1. AdamLeliel
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    AdamLeliel Member

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    Keeping track

    Discussion in 'Plot Development' started by AdamLeliel, Dec 4, 2009.

    How do you keep track of your plot? Do you write brief notes on what has happened?

    I'm finding it a little hard to keep track. I have to re-read back over and forget entirely what I've put.
     
  2. Wreybies
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    Wreybies The Ops Pops Operations Manager Staff Contest Administrator Supporter Contributor

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    You need a plot outline.
     
  3. DonQuixote
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    Being very new, I'm hesitant to inject an opinion, but here goes.

    If you are yourself, sold on your characters, they will lead you through the plot.

    Characters are usually based upon real people you know or whom you have knowledge of. They will act in predictable ways.

    Follow and stay true to your characters and your story will take shape.
     
  4. Sillraaia
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    Sillraaia Senior Member

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    Yeah, write it out in point form, if that helps you keep track of stuff. You can then plan when would be the best time to throw in that scene that must occur for the story to make sense, later on, when your story has twisted some.
    I know my stories never end up quite where I expected them to be when I began, and point form helped me get going, until I was more under way, and had a better idea of the entirety of the story.
    I didn't realize at the time that the actual problem for me with my last story was that some things didn't quite make sense, and seeing it all written out helped clarify a bunch of things for me about the story, and the reasons behind the actions of the characters.
     
  5. mammamaia
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    mammamaia nit-picker-in-chief Contributor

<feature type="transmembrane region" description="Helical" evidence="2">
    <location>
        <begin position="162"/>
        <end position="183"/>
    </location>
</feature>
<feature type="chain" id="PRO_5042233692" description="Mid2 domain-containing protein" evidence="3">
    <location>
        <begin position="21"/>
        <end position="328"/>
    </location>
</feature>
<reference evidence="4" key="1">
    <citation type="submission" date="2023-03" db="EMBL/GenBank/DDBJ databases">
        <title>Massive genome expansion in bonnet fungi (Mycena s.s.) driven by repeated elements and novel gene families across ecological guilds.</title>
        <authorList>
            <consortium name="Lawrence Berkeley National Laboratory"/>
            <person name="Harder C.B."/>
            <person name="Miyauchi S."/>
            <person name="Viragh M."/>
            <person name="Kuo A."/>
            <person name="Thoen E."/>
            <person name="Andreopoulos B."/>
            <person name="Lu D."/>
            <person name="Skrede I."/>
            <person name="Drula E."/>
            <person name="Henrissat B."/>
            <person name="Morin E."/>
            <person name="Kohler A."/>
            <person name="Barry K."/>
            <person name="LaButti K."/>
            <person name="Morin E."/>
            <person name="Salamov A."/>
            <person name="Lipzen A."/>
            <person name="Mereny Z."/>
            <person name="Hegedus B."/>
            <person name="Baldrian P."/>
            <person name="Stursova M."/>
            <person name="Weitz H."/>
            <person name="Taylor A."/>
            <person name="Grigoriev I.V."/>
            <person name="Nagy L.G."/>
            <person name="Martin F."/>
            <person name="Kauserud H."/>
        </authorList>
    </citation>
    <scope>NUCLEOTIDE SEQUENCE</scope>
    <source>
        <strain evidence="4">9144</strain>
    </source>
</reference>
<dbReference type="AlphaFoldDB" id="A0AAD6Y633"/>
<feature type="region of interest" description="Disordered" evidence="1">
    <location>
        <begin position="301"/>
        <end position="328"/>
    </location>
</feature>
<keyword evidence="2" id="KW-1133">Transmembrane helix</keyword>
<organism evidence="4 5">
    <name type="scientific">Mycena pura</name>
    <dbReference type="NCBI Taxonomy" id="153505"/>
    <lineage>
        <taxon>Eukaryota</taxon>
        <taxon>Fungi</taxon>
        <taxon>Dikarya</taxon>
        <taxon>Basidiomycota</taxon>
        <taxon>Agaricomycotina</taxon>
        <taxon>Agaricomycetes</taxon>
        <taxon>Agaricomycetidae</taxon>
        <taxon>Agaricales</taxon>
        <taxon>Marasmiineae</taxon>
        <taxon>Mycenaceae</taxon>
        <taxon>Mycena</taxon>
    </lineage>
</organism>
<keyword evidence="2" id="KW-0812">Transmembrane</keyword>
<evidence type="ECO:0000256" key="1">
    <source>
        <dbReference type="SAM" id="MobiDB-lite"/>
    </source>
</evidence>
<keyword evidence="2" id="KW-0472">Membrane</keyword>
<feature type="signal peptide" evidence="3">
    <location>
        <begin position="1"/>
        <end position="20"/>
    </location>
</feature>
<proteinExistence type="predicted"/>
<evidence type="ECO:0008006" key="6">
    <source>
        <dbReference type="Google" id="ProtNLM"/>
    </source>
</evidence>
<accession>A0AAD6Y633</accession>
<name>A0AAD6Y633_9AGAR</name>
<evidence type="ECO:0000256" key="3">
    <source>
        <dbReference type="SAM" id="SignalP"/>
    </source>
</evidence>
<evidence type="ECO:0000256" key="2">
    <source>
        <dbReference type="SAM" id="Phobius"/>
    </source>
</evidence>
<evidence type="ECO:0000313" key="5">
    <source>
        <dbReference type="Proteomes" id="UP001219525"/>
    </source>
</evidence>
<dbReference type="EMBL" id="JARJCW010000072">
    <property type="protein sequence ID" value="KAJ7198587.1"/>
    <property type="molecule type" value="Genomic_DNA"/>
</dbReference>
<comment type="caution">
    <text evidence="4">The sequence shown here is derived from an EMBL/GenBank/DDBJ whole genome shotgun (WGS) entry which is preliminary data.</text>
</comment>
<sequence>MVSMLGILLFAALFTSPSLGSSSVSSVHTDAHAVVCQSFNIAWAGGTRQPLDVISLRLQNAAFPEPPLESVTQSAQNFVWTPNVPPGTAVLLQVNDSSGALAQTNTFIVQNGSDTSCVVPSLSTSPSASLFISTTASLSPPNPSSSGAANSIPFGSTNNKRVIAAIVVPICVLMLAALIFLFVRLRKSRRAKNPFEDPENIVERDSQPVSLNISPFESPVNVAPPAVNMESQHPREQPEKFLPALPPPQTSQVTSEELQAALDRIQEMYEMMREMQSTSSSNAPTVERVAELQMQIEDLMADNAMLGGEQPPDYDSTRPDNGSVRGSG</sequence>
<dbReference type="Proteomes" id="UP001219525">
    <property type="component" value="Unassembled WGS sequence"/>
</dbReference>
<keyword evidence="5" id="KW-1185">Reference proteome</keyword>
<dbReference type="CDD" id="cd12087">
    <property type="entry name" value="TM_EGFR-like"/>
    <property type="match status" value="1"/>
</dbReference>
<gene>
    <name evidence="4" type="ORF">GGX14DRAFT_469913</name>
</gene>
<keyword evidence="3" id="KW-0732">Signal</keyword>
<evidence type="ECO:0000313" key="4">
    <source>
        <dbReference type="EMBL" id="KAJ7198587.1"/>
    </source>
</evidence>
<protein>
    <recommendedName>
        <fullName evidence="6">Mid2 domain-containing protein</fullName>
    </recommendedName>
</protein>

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    yes, you need an outline!
     
  6. AdamLeliel
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    AdamLeliel Member

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    Just to be clear, I'm talking about what I've already put.

    Thanks guys.
     
  7. Wreybies
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    Wreybies The Ops Pops Operations Manager Staff Contest Administrator Supporter Contributor

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    Precisely why you need an outline.

    An outline will allow you to go back and sketch out your order of events already written.

    It will then help you going forward to keep things in logical check.

    It may also point out to you areas where you can expand, areas of logical conflict, areas where you have opportunity for exposition.

    Many things!

    Pop in the words plot outline in your favorite browser and you will find a wealth of information on how to construct an outline.
     
  8. ChimmyBear
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    ChimmyBear Contributing Member Contributor

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    I couldn't write my story without a proper outline. You absolutely need an outline. :)

    Excellent explanation, Wrey!
     
  9. mammamaia
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    mammamaia nit-picker-in-chief Contributor

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    even a skeleton outline will save you from plot holes; time frame glitches; subplot tangles; character confusion... and many other probs the novelist can fall victim to without an outline...